Characters must have character.
This may seem an obvious statement, but you’d be surprised how many writers fail to give their characters character.
You must ask yourself what characteristics do I want my characters to have? The answer to that is completely up to you.
Determine if your character is a good guy/girl or a bad guy/girl.
A good character may have some of the following characteristics: Integrity, Courage, Loyalty, Determination, Ambition, Compassion.
A bad character may have some of these: Greed, Hate, Anger, Deceit, Ruthlessness, Dishonesty.
Mind you, characters will more than likely not be this cookie-cutter. And these are just a few of the traits found in each category. But if you’re trying to establish who the reader should root for, then each of your characters needs some of these traits.
Let’s begin with the good guy.
The last thing you want to do is state, “She or he was loyal, brave and true.” She or he may be all three but it’s a very boring way to let the reader know.
Instead, put the character into a situation that shows the reader how loyal, brave and true she or he is. Like in the paragraph below.
Donovan crept along the cobblestone path to the door of the castle, his hand ever ready on the hilt of his sword. Dawn was fast approaching. He had to get inside, kill the wizard Morgrith and flee before the wizard’s demons found him. He knew he could do this. He must do this. Otherwise, Morgrith would cast a spell rendering King Rodolfo powerless, incapable of running the kingdom. Even so, Donovan’s hand trembled upon the hilt. He knew not what he would encounter in the castle, only that he would deal with whatever lay before him.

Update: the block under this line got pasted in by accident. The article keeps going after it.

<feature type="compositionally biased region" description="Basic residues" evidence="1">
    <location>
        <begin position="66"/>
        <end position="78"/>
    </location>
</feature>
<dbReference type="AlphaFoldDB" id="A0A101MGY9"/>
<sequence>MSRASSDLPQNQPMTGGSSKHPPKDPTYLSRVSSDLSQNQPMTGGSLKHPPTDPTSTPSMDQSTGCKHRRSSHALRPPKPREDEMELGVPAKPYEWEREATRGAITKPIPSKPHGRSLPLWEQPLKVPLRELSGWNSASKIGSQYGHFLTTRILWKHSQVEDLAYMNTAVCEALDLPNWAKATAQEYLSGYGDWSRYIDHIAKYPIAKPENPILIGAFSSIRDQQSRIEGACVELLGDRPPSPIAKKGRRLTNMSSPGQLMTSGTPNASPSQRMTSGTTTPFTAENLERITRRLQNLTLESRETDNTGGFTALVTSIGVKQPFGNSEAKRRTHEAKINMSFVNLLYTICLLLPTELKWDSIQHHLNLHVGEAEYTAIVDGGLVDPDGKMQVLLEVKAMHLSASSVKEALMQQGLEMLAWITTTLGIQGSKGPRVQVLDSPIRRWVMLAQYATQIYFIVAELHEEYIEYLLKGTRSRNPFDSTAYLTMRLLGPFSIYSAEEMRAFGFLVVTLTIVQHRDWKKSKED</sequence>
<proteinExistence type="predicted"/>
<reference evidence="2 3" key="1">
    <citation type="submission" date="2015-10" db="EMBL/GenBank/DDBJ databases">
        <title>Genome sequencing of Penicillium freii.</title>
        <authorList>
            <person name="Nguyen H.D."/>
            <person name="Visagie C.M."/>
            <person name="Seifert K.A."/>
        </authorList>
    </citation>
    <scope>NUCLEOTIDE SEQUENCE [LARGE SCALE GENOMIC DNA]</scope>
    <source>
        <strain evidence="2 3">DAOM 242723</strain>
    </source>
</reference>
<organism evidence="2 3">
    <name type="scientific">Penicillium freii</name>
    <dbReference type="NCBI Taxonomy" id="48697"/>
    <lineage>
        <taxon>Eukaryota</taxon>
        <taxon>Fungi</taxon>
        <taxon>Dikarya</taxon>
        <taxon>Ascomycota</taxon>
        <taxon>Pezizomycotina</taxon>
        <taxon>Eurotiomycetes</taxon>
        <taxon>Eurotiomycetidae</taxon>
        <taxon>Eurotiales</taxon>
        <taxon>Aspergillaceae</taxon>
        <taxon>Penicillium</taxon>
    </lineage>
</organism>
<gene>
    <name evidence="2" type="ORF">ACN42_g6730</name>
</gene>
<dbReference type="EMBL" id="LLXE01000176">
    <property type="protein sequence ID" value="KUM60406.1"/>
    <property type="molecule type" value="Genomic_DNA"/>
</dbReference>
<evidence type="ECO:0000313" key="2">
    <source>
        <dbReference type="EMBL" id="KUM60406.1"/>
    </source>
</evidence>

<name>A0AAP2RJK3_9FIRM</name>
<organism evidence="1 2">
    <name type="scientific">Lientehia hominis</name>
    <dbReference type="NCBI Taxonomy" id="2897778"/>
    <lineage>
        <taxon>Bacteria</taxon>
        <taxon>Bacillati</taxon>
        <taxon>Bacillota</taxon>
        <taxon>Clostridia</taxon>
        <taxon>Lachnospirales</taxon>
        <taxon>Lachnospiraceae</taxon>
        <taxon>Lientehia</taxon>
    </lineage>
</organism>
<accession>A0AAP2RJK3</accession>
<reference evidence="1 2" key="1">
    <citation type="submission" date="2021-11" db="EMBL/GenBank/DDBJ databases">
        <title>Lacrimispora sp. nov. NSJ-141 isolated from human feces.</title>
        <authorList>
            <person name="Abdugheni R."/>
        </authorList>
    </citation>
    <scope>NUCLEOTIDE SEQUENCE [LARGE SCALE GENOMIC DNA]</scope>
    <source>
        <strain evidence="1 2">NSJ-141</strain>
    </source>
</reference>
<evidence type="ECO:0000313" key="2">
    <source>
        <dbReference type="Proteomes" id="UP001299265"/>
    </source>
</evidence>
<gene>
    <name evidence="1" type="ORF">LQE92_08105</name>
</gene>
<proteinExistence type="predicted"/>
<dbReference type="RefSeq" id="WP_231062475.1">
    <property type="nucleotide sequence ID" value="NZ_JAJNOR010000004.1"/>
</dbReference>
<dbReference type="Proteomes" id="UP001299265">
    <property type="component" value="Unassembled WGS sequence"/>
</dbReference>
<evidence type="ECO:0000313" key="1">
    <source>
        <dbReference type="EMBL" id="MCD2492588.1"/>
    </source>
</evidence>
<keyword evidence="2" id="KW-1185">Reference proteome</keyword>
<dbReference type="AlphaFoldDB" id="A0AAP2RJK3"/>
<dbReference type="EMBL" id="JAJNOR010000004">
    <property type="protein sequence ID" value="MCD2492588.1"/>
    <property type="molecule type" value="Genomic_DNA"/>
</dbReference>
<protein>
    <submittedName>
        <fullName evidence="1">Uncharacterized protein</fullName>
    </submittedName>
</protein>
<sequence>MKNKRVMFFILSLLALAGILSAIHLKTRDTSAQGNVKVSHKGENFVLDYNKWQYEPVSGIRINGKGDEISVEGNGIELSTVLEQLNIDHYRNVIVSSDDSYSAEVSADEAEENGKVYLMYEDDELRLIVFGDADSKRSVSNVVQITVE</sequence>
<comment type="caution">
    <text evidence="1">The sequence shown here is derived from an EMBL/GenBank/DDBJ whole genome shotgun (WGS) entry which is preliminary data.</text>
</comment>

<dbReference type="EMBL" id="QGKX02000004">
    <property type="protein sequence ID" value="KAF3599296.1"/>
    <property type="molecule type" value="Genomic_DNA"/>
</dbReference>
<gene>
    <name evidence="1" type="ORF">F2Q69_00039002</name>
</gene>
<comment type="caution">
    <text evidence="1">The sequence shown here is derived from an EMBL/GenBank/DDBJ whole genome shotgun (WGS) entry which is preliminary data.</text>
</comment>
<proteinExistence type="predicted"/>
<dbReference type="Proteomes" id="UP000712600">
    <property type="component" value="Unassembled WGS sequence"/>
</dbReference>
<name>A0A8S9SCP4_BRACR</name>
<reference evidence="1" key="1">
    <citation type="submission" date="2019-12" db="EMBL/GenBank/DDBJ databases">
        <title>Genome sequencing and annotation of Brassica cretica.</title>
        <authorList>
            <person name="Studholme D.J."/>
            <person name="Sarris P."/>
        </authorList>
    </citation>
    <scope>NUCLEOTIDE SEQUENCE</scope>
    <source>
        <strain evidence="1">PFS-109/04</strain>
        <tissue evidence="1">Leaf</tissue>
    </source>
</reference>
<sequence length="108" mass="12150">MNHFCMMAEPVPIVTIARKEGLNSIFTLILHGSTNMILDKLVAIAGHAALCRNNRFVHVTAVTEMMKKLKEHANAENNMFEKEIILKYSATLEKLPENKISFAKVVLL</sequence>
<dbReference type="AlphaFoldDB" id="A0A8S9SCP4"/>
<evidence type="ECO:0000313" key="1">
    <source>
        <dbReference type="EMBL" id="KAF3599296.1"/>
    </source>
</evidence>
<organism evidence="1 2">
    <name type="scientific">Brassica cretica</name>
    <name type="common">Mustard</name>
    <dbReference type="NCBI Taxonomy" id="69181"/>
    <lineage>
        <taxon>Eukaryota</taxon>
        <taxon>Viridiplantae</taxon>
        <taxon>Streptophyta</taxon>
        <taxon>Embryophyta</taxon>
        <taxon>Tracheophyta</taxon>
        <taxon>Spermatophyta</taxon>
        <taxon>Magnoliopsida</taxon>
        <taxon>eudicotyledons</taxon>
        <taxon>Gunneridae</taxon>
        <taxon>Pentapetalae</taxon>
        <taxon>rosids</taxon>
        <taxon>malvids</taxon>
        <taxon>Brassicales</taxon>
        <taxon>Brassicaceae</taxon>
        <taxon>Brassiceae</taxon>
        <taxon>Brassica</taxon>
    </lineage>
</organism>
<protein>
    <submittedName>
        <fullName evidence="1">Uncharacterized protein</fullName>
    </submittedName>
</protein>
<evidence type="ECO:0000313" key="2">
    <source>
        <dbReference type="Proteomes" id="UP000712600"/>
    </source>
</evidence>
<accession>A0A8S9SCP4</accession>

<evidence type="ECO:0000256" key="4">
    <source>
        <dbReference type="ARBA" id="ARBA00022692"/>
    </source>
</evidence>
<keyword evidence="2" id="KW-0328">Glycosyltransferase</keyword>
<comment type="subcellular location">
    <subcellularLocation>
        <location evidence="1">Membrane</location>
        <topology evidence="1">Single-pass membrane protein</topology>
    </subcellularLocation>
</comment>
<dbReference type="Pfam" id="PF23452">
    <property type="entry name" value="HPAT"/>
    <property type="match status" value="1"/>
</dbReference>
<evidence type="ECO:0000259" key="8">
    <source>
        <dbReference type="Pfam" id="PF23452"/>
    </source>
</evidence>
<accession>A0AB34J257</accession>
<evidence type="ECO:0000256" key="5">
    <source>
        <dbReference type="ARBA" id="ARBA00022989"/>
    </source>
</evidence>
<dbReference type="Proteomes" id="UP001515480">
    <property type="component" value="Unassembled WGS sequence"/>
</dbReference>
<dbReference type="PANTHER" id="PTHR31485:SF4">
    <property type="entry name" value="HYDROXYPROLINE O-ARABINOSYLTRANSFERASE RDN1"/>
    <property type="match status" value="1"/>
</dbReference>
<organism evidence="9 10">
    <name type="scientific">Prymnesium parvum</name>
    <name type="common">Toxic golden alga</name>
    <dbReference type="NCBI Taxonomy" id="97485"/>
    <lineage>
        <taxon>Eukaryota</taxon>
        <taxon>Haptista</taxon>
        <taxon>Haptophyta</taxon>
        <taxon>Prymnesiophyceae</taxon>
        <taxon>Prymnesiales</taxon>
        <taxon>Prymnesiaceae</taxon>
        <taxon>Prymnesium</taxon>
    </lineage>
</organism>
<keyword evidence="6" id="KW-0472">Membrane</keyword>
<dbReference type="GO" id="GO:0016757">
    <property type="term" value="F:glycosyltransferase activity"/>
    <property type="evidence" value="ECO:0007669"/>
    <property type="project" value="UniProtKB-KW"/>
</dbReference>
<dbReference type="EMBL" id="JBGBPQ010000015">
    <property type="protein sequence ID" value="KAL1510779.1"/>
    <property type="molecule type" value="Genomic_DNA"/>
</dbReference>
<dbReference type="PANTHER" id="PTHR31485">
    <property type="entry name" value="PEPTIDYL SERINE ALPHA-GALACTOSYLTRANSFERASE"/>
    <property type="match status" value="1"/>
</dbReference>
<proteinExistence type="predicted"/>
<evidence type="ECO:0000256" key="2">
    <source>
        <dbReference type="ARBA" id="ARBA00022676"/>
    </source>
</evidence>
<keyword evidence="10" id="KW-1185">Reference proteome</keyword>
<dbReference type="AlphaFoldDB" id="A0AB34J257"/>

We have established that our hero, Donovan, is afraid; his hand would not tremble upon the hilt of his sword if he weren’t afraid. His courage is evident in that he is willing to act in the face of his fear regardless of what he may encounter. His loyalty is to King Rodolfo and he will see his mission through.
Let’s tackle the flip side of the coin. It isn’t enough to state that someone is evil. Show the evil.
Morgrith stood at the window of his study following Donovan’s every move. The demons stood at the ready, awaiting Morgrith’s signal to begin their assault. There was a vat of hot boiling oil and talons and teeth sharpened to a fine point awaiting the beleaguered hero. Let him think one lowly knight could thwart this wizard’s plans to possess the kingdom. He would know otherwise soon enough.
Here we’ve established the evil in our wizard. He’s ready to kill one knight and it shows he will stop at nothing to get what he wants.
In order to develop a character’s character, it is vital to force the character into challenging situations. How the character deals with those situations will establish the character of the character, for better or for worse.
It gives the reader a glimpse into the life of the character, what makes the character who she or he is. It enhances the reading experience to know a character will face her or his demons and will be a stronger person for having defeated those demons. It enhances the reading experience even more to see how a character deals with her or his demons.
Because how a character in a story or a novel deals with those challenging situations may well inspire a reader with new ideas about how to deal with her or his own challenging situations.